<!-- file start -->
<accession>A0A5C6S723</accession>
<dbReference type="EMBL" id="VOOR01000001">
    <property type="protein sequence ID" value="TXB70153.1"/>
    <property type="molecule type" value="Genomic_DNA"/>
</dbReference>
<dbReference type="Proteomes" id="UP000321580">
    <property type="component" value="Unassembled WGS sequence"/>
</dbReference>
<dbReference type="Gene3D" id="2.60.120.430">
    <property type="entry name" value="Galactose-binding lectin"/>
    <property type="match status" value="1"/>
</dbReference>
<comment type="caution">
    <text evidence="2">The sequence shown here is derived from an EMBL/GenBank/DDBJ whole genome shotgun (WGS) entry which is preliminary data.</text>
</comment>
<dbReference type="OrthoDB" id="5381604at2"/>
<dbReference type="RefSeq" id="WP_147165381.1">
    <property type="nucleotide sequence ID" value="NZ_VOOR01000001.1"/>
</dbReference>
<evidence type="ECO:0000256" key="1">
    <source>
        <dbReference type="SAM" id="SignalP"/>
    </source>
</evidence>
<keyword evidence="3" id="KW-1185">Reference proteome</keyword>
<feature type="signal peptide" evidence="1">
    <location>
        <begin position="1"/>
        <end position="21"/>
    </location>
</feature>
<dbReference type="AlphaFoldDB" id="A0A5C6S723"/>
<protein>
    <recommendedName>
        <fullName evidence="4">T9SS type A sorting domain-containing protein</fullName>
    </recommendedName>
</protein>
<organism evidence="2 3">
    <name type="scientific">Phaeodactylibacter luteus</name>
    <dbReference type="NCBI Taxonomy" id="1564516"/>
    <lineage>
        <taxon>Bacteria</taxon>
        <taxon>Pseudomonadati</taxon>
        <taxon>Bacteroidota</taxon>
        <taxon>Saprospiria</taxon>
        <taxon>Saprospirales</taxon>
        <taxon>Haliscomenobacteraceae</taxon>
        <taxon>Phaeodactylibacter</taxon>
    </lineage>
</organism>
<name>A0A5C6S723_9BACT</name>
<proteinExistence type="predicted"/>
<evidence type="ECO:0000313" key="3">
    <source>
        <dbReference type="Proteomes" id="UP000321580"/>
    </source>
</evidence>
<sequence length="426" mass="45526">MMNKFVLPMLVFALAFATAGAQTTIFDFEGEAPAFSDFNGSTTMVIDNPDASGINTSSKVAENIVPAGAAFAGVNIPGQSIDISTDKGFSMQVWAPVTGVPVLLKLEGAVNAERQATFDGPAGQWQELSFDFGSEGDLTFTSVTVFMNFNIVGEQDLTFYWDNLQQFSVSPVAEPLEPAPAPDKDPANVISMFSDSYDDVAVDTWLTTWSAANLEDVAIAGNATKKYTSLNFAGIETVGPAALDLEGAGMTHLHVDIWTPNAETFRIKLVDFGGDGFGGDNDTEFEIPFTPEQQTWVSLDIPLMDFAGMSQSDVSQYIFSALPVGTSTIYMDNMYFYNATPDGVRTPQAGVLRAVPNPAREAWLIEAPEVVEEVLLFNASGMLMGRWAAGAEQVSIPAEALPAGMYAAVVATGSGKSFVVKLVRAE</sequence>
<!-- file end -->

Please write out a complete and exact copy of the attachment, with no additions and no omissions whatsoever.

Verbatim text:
<accession>A0A5C6S723</accession>
<dbReference type="EMBL" id="VOOR01000001">
    <property type="protein sequence ID" value="TXB70153.1"/>
    <property type="molecule type" value="Genomic_DNA"/>
</dbReference>
<dbReference type="Proteomes" id="UP000321580">
    <property type="component" value="Unassembled WGS sequence"/>
</dbReference>
<dbReference type="Gene3D" id="2.60.120.430">
    <property type="entry name" value="Galactose-binding lectin"/>
    <property type="match status" value="1"/>
</dbReference>
<comment type="caution">
    <text evidence="2">The sequence shown here is derived from an EMBL/GenBank/DDBJ whole genome shotgun (WGS) entry which is preliminary data.</text>
</comment>
<dbReference type="OrthoDB" id="5381604at2"/>
<dbReference type="RefSeq" id="WP_147165381.1">
    <property type="nucleotide sequence ID" value="NZ_VOOR01000001.1"/>
</dbReference>
<evidence type="ECO:0000256" key="1">
    <source>
        <dbReference type="SAM" id="SignalP"/>
    </source>
</evidence>
<keyword evidence="3" id="KW-1185">Reference proteome</keyword>
<feature type="signal peptide" evidence="1">
    <location>
        <begin position="1"/>
        <end position="21"/>
    </location>
</feature>
<dbReference type="AlphaFoldDB" id="A0A5C6S723"/>
<protein>
    <recommendedName>
        <fullName evidence="4">T9SS type A sorting domain-containing protein</fullName>
    </recommendedName>
</protein>
<organism evidence="2 3">
    <name type="scientific">Phaeodactylibacter luteus</name>
    <dbReference type="NCBI Taxonomy" id="1564516"/>
    <lineage>
        <taxon>Bacteria</taxon>
        <taxon>Pseudomonadati</taxon>
        <taxon>Bacteroidota</taxon>
        <taxon>Saprospiria</taxon>
        <taxon>Saprospirales</taxon>
        <taxon>Haliscomenobacteraceae</taxon>
        <taxon>Phaeodactylibacter</taxon>
    </lineage>
</organism>
<name>A0A5C6S723_9BACT</name>
<proteinExistence type="predicted"/>
<evidence type="ECO:0000313" key="3">
    <source>
        <dbReference type="Proteomes" id="UP000321580"/>
    </source>
</evidence>
<sequence length="426" mass="45526">MMNKFVLPMLVFALAFATAGAQTTIFDFEGEAPAFSDFNGSTTMVIDNPDASGINTSSKVAENIVPAGAAFAGVNIPGQSIDISTDKGFSMQVWAPVTGVPVLLKLEGAVNAERQATFDGPAGQWQELSFDFGSEGDLTFTSVTVFMNFNIVGEQDLTFYWDNLQQFSVSPVAEPLEPAPAPDKDPANVISMFSDSYDDVAVDTWLTTWSAANLEDVAIAGNATKKYTSLNFAGIETVGPAALDLEGAGMTHLHVDIWTPNAETFRIKLVDFGGDGFGGDNDTEFEIPFTPEQQTWVSLDIPLMDFAGMSQSDVSQYIFSALPVGTSTIYMDNMYFYNATPDGVRTPQAGVLRAVPNPAREAWLIEAPEVVEEVLLFNASGMLMGRWAAGAEQVSIPAEALPAGMYAAVVATGSGKSFVVKLVRAE</sequence>